For this post, the writers were meant to pick a reserve player that could turn it all around next year and become a pro bowler. Now the guy I've picked was actually a starter last year, but Steve Shoup said it was fine because he played like a reserve anyway. Can you guess who it is?
That's right, Jammal Brown. Now hear me out. We all know Brown has been sub-par during his time with the Redskins, and that's putting it nicely. I concede that. But in his first year, he was coming off a bad hip injury, and this past season he was restricted by his scar tissue. Mike Shanahan has stressed that Brown has finally been able to break up the scar tissue with the help of yoga classes throughout the offseason. And again, I concede that we heard all this last year: "he's fully recovered from the hip injury", "he's back up to 100% now".
However, Brown has been closely watched by Shanahan and the Redskins this entire offseason. His contract was somewhat incentive-laden (at least, that's what Kevin has told us on previous podcast's) to ensure that he worked out under the Redskins supervision to ensure he is as healthy as possible. Brown could have ignored the incentives, but he wanted to put the work in and get back to his former pro bowl talent level. Shanahan has to believe he's healthy enough to be effective, otherwise he would brought in a free agent tackle, or drafted a guy higher than the sixth round (lets face it, a sixth round tackle prospect isn't going to start week one of his rookie season).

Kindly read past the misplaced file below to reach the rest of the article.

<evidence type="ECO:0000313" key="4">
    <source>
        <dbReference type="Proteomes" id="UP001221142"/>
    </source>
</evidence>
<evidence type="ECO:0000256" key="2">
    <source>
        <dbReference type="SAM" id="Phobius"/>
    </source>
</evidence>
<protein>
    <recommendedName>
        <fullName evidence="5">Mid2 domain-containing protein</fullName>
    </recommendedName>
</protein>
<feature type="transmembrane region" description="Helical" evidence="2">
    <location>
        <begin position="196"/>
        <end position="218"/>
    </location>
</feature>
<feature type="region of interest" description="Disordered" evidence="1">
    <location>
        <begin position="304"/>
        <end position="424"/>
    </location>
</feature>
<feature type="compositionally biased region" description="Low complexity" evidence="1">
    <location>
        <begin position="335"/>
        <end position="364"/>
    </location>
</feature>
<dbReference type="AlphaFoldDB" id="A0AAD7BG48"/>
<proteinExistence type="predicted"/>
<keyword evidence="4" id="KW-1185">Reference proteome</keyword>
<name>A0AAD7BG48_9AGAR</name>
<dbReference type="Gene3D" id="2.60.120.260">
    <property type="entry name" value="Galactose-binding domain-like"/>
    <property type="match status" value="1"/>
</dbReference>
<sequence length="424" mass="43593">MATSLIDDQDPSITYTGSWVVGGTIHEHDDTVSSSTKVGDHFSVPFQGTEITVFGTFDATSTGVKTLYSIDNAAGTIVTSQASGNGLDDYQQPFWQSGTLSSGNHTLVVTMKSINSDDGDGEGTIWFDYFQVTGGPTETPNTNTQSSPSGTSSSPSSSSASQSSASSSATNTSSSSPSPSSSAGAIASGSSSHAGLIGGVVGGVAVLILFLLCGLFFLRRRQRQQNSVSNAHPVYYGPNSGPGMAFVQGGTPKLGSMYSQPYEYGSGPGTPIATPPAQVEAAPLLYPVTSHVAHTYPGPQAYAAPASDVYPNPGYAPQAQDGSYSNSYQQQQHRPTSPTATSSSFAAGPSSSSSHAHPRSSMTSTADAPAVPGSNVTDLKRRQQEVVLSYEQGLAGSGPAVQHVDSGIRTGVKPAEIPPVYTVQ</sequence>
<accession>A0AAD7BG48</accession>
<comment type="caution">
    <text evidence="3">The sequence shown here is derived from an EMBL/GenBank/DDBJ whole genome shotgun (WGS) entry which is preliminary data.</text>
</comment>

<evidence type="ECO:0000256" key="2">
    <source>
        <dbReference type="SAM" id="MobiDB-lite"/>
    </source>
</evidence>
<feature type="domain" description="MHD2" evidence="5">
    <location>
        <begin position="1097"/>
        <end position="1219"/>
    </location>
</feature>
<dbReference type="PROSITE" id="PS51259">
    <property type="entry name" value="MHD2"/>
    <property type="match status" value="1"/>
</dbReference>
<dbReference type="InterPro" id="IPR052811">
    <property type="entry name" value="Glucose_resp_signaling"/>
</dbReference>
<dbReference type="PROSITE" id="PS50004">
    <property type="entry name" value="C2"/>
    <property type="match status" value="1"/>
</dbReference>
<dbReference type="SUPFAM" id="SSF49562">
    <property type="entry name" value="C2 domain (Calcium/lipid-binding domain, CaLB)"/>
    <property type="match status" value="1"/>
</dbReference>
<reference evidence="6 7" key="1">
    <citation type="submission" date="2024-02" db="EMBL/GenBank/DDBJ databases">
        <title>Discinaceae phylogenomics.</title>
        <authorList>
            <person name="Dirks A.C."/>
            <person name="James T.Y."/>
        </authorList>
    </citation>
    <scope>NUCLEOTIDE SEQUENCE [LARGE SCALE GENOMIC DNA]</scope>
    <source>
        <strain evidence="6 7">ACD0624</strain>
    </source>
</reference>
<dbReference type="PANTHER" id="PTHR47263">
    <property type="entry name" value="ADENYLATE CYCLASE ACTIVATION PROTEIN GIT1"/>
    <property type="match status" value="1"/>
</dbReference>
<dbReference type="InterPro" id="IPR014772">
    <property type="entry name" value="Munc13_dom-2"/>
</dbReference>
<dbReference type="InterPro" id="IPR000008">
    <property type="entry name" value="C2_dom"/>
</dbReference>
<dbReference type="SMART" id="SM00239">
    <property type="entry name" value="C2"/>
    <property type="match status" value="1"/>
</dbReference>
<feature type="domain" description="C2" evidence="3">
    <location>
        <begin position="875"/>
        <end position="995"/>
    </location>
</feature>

Another factor is continuity. When it comes to the offensive line, continuity is arguably as important as talent. One of the two rookie guards, Josh LeRibeus and Adam Gettis, might take a spot at center over Will Montgomery or at left guard while Kory Lichtensteiger works his way back to 100% after his knee injury. But other than that, to have four of the five previous starters return is going to bring continuity to the line. When offensive lineman know each other's strengths and weaknesses, they know what to expect each other to do on the field and can prepare for it.
Then we have the RGIII factor (I love that phrase). This isn't to say that Robert Griffin III will be able to use his speed to run away from defenders that get past Brown (which he could, and might have to). This is more to point out that he's an intelligent, young quarterback that can extend plays. Something as simple as stepping up in the pocket allows a tackle a chance to recover and run a defender past the quarterback. Defenders are going to beat offensive lineman, that's just a fact of the game, it happens. But last year, with Beck and Grossman, if Brown got beat, they would stand there and take the sack or force a throw. Griffin will be composed enough to step up and give Brown a chance to recover. If Brown can't recover, than Griffin can use his awareness and mobility to keep the play alive and spare Brown the humiliation.
Before I finish this post, I'd like to take this moment to remind Steve Shoup that Ken put us up to this. Please go easy on me in the comments.